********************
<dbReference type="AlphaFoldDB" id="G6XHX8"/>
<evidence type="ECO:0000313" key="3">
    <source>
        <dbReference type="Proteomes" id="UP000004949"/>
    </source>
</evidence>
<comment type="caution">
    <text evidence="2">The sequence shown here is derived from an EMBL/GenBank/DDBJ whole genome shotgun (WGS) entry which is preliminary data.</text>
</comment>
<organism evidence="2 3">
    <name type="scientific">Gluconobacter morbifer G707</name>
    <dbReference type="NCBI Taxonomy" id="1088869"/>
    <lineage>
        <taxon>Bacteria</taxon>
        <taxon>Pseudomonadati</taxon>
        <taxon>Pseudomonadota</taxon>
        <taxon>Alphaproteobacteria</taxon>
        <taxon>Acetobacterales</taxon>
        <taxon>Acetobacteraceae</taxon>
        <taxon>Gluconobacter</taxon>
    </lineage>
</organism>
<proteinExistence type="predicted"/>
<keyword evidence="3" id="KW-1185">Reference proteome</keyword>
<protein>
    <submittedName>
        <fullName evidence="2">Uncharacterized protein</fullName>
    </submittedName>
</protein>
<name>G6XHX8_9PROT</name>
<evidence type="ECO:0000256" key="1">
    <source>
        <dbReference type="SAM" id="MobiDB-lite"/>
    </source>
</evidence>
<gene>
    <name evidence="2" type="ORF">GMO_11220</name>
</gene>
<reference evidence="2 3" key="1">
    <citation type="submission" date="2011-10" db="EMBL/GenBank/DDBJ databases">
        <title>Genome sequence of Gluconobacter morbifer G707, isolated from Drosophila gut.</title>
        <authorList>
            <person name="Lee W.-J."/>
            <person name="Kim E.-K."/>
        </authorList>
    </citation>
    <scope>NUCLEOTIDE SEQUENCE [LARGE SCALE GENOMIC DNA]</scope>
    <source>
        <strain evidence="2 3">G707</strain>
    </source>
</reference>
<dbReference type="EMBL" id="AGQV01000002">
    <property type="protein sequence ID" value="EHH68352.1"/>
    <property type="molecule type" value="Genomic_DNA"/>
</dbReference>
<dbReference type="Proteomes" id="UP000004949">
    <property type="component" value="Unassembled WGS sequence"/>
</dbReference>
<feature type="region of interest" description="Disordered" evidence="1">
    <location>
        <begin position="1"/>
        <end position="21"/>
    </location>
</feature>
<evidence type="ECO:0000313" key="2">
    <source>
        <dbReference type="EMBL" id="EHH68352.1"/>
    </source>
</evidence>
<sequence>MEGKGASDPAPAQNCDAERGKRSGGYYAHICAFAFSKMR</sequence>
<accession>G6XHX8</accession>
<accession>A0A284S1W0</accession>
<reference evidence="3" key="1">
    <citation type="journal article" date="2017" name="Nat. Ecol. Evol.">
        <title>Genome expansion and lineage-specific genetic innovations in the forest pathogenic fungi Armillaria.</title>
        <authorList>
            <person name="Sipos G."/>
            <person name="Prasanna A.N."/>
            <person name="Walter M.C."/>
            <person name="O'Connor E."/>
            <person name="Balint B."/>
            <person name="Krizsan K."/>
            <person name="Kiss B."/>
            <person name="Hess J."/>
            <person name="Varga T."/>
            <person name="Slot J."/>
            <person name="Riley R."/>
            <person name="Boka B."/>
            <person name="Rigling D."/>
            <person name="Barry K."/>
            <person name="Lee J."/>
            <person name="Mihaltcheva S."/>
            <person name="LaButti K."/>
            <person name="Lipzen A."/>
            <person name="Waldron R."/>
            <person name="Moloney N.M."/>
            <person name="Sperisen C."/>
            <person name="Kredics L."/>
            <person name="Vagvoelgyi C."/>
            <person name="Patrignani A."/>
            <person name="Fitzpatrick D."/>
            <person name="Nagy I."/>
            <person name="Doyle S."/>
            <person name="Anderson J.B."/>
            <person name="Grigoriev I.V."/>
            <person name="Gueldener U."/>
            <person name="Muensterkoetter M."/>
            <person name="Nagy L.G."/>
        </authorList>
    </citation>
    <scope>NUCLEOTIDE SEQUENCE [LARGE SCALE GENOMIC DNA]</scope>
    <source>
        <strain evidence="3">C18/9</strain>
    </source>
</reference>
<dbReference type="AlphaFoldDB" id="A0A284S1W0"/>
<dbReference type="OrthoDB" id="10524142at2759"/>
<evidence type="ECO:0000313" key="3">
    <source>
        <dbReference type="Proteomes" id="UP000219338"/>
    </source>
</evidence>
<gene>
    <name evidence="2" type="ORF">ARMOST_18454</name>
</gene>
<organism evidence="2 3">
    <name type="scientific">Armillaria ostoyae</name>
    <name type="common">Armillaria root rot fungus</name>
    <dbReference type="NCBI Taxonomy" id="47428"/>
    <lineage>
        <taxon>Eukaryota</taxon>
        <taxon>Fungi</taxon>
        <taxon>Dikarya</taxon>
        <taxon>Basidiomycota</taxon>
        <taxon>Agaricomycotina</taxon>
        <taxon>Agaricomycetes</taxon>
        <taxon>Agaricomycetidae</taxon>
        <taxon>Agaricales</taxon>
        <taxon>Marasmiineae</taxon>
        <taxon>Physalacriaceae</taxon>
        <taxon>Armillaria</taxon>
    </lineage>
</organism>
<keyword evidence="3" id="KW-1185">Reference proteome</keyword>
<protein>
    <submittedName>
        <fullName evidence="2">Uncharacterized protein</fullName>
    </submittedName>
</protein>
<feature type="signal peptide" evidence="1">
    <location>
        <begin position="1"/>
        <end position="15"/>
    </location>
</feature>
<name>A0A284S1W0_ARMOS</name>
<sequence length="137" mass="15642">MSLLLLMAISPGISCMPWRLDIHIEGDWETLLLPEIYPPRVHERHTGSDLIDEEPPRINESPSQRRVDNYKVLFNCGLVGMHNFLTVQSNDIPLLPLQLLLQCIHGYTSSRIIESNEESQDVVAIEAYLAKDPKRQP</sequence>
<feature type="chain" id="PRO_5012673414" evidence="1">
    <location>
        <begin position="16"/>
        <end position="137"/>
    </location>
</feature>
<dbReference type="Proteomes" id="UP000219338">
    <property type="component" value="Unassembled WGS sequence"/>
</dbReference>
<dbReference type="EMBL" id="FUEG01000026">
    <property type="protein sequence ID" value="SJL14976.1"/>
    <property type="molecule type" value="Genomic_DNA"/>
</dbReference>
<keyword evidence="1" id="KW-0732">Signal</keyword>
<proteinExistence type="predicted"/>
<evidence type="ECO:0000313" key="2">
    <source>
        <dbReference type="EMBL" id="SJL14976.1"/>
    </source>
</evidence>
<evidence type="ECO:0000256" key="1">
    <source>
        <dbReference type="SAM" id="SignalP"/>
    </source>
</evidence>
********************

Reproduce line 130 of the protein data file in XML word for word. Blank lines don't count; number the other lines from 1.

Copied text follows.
    <lineage>